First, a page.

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I was wondering

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I was wondering, is it possible to get 2d artists without having money? I think I''ve posted about 5 requests over the period of 3 months, with none getting a reply. I''m not trying to be rude or anything. I know a lot of projects don''t finish. And I can understand you don''t appreciate that either. Because an artist works at least 4x faster than a programmer, so the artist will be finished if they come into the game halfway through development before the programmer! And if the project fails, then all that work goes to waste. But some of us actually finish their projects. I am GOING to finish arean''s Wish. I''ve been on the project at least a year and a half, a year with the old dos version and then we decided to use windows and developed our own engine to make a single game. I think that with that much devotion you should be able to tell that I am a someone who seriously wants to finish their project. And I will fight to the finish. Well, with all that said, I would like to ask again: Would anyone be interested in helping constructing npcs/tilesets for an RPG? The game can be downloaded at one of it''s earlier stages in the GDS. If you are willing to help with the project without getting payed until the end when we will give you a cut of the profit. However, don''t expect this to be too much since we''re probably just selling locally. Please write me at Muzlack@hotmail.com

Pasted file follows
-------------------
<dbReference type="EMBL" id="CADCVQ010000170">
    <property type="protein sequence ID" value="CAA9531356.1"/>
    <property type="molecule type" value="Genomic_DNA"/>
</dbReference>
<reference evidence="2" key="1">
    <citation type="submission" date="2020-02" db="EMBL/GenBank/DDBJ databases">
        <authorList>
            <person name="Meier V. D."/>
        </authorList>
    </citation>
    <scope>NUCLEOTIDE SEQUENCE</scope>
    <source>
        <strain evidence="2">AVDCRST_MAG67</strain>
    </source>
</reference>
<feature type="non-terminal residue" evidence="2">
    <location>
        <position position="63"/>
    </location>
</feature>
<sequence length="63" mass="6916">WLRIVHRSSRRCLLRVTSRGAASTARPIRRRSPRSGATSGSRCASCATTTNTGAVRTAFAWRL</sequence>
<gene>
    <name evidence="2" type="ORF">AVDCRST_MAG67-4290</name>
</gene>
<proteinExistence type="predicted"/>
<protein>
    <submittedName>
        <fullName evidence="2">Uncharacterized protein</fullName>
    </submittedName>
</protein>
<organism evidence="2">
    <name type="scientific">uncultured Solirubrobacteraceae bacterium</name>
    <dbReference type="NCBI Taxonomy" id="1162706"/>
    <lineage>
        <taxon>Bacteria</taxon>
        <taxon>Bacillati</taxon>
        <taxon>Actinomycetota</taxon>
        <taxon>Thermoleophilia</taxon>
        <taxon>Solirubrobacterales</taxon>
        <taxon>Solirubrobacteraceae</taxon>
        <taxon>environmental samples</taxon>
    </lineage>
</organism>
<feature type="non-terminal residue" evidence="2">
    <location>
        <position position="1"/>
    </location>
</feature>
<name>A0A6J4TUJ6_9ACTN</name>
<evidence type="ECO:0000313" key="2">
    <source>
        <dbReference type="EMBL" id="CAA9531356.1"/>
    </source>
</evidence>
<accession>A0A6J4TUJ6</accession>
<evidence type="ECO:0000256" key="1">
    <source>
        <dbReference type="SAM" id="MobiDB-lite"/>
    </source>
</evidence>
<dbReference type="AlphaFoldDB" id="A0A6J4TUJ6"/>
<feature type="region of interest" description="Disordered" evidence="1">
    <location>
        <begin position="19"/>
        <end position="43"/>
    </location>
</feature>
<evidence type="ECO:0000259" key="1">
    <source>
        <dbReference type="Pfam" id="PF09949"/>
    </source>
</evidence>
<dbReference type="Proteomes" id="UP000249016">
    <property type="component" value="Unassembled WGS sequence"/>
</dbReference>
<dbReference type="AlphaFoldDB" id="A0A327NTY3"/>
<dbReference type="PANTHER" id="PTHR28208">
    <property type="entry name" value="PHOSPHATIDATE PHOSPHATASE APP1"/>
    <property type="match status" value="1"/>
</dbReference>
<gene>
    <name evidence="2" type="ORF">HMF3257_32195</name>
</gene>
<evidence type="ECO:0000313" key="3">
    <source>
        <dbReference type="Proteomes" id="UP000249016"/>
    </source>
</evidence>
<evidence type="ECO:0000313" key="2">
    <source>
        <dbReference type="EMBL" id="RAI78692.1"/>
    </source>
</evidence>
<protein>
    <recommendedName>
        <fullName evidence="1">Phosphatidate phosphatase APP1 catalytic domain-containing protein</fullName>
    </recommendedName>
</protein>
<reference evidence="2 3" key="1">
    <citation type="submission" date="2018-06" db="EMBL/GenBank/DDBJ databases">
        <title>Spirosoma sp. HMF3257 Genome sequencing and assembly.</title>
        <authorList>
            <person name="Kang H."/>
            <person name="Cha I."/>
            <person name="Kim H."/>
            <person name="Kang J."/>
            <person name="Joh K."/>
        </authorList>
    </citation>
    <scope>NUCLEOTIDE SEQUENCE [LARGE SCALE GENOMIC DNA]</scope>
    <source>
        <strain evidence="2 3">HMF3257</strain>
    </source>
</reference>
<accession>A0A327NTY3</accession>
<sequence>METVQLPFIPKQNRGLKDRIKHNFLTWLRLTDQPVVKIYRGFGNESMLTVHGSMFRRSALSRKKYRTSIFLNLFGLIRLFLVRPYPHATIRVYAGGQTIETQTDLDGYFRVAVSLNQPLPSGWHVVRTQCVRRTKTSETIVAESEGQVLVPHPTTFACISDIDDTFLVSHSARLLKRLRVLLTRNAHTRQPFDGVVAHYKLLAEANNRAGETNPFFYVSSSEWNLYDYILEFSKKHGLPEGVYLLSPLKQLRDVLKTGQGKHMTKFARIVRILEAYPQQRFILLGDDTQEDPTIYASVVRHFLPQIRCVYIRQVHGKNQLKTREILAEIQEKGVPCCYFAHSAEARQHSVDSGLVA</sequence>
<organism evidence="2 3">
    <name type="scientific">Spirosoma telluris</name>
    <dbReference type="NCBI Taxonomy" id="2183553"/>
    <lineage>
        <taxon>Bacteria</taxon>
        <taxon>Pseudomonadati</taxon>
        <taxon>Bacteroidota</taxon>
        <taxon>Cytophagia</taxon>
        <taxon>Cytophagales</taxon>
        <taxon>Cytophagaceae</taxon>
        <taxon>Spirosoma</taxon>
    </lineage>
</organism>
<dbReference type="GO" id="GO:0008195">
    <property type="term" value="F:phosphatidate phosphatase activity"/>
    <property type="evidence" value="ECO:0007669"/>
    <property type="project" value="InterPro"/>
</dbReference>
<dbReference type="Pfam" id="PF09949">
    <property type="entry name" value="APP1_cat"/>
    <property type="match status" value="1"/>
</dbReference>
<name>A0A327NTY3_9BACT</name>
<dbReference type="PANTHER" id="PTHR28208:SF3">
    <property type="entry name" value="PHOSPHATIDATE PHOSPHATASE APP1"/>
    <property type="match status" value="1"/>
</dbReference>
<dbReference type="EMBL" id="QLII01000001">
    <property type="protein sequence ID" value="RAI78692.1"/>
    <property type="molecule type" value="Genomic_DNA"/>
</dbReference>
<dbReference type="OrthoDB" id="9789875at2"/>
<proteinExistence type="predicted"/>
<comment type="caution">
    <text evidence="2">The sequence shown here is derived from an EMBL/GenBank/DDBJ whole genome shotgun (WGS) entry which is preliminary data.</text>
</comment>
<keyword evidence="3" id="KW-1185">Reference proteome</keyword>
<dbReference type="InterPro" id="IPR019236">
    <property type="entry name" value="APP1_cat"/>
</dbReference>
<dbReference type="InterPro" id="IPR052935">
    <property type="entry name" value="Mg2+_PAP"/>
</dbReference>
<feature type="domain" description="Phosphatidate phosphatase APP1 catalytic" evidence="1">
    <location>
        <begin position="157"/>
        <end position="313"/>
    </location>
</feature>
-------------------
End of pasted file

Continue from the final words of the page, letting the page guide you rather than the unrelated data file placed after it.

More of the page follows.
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Hey guys,

Just to let you all know, Muzlack''s serious about getting stuff done. He''s been helping me with a bit of code and he''s extremely diligent. I trust that he''ll get his project done, so consider at least checking out his project =)